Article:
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TECHNICAL NOTE
J Pathol Inform 2017,  8:19

The need for careful data collection for pattern recognition in digital pathology


Department of Electrical Engineering and Computer Science, Montefiore Institute, University of Liége, 4000 Liége, Belgium

Date of Submission08-Dec-2016
Date of Acceptance15-Mar-2017
Date of Web Publication10-Apr-2017

Correspondence Address:
Raphaël Marée
Department of Electrical Engineering and Computer Science, Montefiore Institute (B28), University of Liége, Quartier Polytech 1, Allée de la Découverte 10, 4000 Liége
Belgium
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Source of Support: None, Conflict of Interest: None


DOI: 10.4103/jpi.jpi_94_16

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   Abstract 


Effective pattern recognition requires carefully designed ground-truth datasets. In this technical note, we first summarize potential data collection issues in digital pathology and then propose guidelines to build more realistic ground-truth datasets and to control their quality. We hope our comments will foster the effective application of pattern recognition approaches in digital pathology.

Keywords: Digital pathology, ground truth, object recognition, pattern recognition, quality control


How to cite this article:
Marée R. The need for careful data collection for pattern recognition in digital pathology. J Pathol Inform 2017;8:19

How to cite this URL:
Marée R. The need for careful data collection for pattern recognition in digital pathology. J Pathol Inform [serial online] 2017 [cited 2017 Sep 25];8:19. Available from: http://www.jpathinformatics.org/text.asp?2017/8/1/19/204200




   Introduction Top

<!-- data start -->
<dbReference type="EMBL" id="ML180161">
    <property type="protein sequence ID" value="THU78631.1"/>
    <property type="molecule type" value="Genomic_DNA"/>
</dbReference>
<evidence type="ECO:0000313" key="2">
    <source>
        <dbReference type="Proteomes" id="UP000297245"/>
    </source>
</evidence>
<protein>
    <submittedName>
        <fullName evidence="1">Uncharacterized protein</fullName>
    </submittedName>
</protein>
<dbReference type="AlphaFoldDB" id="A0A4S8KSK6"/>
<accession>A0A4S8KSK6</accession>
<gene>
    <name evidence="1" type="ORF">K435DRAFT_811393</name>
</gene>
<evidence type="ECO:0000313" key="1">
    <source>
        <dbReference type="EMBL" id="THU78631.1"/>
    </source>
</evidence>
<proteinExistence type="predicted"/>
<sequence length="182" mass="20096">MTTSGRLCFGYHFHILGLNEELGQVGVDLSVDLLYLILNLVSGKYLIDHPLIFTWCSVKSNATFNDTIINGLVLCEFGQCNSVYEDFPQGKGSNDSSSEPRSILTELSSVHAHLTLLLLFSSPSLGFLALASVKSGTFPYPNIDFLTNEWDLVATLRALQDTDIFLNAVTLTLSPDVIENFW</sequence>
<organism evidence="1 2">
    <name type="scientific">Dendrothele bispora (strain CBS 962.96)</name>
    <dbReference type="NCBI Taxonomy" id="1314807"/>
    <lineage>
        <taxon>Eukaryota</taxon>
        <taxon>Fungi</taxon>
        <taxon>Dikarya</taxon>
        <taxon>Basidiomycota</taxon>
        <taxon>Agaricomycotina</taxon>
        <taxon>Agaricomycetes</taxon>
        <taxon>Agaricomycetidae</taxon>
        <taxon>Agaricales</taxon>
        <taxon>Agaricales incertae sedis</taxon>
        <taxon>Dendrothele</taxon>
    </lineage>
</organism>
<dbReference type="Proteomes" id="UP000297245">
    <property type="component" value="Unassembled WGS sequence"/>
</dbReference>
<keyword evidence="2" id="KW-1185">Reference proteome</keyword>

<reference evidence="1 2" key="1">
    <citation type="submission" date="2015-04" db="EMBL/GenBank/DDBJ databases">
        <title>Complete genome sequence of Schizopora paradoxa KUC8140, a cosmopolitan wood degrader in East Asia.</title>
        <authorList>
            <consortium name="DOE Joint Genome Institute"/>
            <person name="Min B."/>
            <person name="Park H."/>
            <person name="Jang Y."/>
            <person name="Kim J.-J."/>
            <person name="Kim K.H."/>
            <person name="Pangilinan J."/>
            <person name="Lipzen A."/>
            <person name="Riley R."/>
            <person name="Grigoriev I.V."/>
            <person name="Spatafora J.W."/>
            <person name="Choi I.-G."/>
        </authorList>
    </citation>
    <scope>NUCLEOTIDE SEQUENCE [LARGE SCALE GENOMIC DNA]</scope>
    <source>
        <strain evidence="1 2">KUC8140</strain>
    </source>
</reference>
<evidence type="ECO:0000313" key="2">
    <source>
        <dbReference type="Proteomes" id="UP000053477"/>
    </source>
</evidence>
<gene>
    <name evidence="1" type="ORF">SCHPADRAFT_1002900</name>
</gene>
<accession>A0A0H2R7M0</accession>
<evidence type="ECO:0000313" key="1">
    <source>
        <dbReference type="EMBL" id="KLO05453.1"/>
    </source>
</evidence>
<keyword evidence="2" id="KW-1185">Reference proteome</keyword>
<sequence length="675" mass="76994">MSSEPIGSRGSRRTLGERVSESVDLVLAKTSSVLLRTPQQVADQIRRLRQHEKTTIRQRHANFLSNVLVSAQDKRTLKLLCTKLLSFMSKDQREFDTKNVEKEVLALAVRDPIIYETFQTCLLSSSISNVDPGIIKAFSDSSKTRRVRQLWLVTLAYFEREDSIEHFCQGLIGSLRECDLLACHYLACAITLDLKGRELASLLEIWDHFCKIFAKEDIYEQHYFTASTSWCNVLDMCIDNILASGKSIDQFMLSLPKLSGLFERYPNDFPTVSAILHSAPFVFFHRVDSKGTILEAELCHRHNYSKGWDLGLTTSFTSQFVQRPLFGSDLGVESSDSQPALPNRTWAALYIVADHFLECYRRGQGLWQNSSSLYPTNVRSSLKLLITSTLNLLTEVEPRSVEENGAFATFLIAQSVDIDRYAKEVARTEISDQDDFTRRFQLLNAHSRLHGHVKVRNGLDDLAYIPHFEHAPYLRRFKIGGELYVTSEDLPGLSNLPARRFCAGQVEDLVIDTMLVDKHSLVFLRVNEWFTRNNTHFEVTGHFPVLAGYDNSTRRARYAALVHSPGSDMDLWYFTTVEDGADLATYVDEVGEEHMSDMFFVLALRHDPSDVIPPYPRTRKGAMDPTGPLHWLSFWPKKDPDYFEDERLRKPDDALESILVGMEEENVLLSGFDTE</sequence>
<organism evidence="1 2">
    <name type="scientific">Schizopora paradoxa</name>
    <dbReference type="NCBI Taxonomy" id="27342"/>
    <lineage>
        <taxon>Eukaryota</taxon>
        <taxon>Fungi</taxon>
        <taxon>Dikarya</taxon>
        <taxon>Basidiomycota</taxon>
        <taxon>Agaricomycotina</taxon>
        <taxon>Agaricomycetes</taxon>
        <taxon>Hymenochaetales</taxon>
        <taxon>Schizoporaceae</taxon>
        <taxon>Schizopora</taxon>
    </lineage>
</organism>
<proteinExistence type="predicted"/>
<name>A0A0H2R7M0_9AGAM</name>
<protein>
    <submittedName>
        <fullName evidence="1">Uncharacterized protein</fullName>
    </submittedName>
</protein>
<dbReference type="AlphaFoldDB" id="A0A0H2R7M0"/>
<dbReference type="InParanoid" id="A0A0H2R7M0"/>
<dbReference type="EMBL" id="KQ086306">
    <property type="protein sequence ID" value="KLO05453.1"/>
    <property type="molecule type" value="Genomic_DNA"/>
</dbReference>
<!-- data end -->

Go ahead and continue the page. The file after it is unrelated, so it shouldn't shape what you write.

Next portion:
In pathology, the study of cells (cytology) and tissue (histology) is performed by examining cells and tissues which were sectioned, stained, and mounted on a microscope glass slide under a light microscope. These studies typically aim at detecting changes in cellularity or tissue architecture for the diagnosis of a disease. Over the past few decades, technological advances in scanning technology enabled the high-throughput conversion of glass slides into digital slides (whole slide images) at resolutions approaching those of traditionally used optical microscopes. Digital pathology has become an active field that holds promise for the future of anatomic pathology and raises many pattern recognition research challenges such as rare object detection/counting and robust tissue segmentation.[1],[2],[3] In addition to the numerous potential patterns to recognize in digital slides, one of the key challenges for recognition algorithms is the wide variety of sample preparation protocols. These yield highly variable image appearances of tissue and cellular structures. Ideally, pattern recognition algorithms should be versatile so that they could be applied to several classification tasks and image acquisition conditions without the need to develop completely novel methods but using training datasets related to each novel task at hand. However, such an idealistic application of pattern recognition methods on real-world applications requires the ground-truth data to be carefully designed and realistic. We believe realistic data collection is an underestimated challenge in digital pathology that deserves more attention. In this technical note, we first discuss potential dataset issues in digital pathology. We then suggest guidelines and tools to set up better ground-truth datasets and evaluation protocols.